L.J. from Chicago, IL
Is there a limit of how many guys a team can put on IR?
The rule is that you can't have more than 80 players on a roster that includes your 53-man roster, your eight-man practice squad and your injured reserve list. So, if you maintain a 53-man roster and an eight-man practice squad, you can't have more than 19 players on injured reserve. If it goes beyond that, you'd have to start cutting from somewhere; either cut from the 53-man roster, practice squad or injured reserve list. You can waive a player injured from IR, but he comes back to you if he's not claimed. At that point, you'd have to do an injury settlement with him and release him again.
Steve from Chicago, IL
Is Graham Harrell eligible to go back on the practice squad? If so, why not keep him there and only activate him if Rodgers gets injured? I couldn't imagine another team signing him off waivers.
Are you sure another team wouldn't sign him? He still has practice squad eligibility, but there's a lot of tape on him now and some of that tape, such as the last two preseason games, is impressive.
Mark from Fort Wayne, IN
Vic, you said in your last column that if the extra point was moved back to the 20, you would eliminate the two-point conversion option. Why in the world would you do that? I've always thought two-point conversions were very exciting and an important part of down-to-the-wire football.
I like the two-point conversion rule, but I don't like the idea of putting the ball at one place for kicks and at another place for two-point tries. We lived without the two-point rule for a long time in this league, so it's not as though we don't have precedent. The reason I would eliminate the two-point conversion along with moving the ball back to the 20 for kicks – I truly love that idea – is because the missed kicks, in my opinion, would be many and would take a lot of games out of the tie category. That's one reason. The other reason is that I don't like the idea of the two-point conversion being used to make up for points lost on missed kicks. A missed kick must be a point irretrievably lost; that's how you make the extra-point kick truly important, and that would be the whole idea of moving it back to the 20. I like the kicking game. I think kicks from placement are very dramatic; I think they're great theater. I like the idea of a kicker having to make a 37-yard extra-point kick to win the game or even send it into overtime.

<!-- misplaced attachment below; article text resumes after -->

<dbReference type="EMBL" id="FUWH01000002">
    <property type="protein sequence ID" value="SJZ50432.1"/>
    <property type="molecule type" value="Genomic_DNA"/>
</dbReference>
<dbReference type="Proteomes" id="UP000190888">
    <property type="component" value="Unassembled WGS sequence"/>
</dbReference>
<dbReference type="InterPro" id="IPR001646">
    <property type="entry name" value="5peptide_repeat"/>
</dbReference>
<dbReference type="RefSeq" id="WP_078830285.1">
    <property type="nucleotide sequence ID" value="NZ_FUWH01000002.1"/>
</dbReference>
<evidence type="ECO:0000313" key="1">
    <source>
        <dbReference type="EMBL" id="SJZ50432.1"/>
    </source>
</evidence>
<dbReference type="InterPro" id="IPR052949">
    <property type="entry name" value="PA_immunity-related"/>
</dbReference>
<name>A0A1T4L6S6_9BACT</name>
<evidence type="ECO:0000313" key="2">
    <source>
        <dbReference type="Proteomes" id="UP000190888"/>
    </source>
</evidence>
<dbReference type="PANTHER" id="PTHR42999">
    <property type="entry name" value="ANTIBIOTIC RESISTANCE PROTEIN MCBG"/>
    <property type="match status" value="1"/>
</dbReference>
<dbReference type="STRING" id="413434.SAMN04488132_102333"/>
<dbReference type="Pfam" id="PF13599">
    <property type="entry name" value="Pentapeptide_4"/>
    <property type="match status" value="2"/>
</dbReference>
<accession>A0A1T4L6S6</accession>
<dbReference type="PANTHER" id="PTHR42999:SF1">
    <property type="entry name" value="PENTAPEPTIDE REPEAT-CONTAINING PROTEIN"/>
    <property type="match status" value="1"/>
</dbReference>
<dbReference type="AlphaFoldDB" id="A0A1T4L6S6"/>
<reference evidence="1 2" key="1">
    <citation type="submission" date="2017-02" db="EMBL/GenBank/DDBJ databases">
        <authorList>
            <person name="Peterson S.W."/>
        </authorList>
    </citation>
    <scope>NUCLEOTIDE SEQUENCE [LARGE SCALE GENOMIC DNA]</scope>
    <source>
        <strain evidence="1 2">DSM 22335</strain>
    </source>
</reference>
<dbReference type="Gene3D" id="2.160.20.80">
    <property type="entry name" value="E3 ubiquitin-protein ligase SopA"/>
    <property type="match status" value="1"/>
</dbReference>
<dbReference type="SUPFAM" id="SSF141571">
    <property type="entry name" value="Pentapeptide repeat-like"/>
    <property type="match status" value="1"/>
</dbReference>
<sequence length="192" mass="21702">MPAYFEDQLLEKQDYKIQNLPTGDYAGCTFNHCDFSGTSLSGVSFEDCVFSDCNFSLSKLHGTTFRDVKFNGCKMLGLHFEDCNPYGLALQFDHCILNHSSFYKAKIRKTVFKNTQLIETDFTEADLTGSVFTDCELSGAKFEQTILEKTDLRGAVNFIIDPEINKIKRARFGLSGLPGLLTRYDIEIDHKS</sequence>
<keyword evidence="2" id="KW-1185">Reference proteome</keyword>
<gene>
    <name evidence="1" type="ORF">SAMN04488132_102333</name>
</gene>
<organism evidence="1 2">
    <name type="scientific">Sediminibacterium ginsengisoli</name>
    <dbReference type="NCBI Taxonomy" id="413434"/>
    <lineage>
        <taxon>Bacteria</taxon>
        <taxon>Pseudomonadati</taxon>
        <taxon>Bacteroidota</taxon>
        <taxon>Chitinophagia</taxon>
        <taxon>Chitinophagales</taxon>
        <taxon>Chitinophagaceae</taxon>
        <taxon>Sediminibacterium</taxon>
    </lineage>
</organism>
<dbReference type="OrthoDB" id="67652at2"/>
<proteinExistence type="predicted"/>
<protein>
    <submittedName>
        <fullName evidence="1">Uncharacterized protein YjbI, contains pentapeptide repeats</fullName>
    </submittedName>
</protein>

Anthony from Lancaster, PA
With all the talk about the wealth of talent the Packers have at tight end when it comes to receiving, how talented are guys like Finley, Williams or Quarless as blockers?
Jermichael Finley is a difference-making receiver. I've never heard anyone talk about him as a blocker. Andrew Quarless is a blocker that can catch, and D.J. Williams is a tight end that can be used in several capacities and seems to offer the potential to block in space, whereas most tight ends are most effective as in-line blocker.
William from Savannah, GA
Vic, I'm happy the NFL is planning on testing for HGH. I hope the NFL implements it sooner than later, since they seem to have been the most proactive of all of the professional leagues. Steve Courson came to mind; he seemed to be one of the poster boys for steroids use. Any thoughts or stories about him that stand out with you?
Steve played in the league when the use of steroids was legal. That's what people forget. Back then, steroids were considered to be a wonder drug that facilitated healing. Then, somebody figured out they could be used to gain a competitive advantage. Of course, that was before the danger of steroids use was known. After he was done playing, when the dangers became known, Steve went on a campaign against steroids use. I first laid eyes on Steve in 1977, his rookie year. He was so muscle-bound it was almost comical-looking. In those days, Chuck Noll began every training camp with an Oklahoma drill, and he would match the highest-drafted offensive lineman against Joe Greene, who would then summarily kick the guy's butt, which would provide the kid with an idea of what it was like to play in the NFL and what he had to do to reach that level. Joe didn't kick Courson's butt. I remember Joe telling me a few years later that it was his Oklahoma matchup against Steve that convinced Joe he had to get serious about lifting weights. Courson is a defining player in my career as a sportswriter. He defined the start of the steroids era.
Brendon from Austin, TX
A well-known football news website posted salary cap numbers for each team this week. One of the first things that jumped out at me was that 10 teams are running numbers below what the salary cap floor would allow, were it not currently under exemption. Provided these numbers are accurate, what are your thoughts on certain teams taking such healthy advantage of the current cap floor exemption?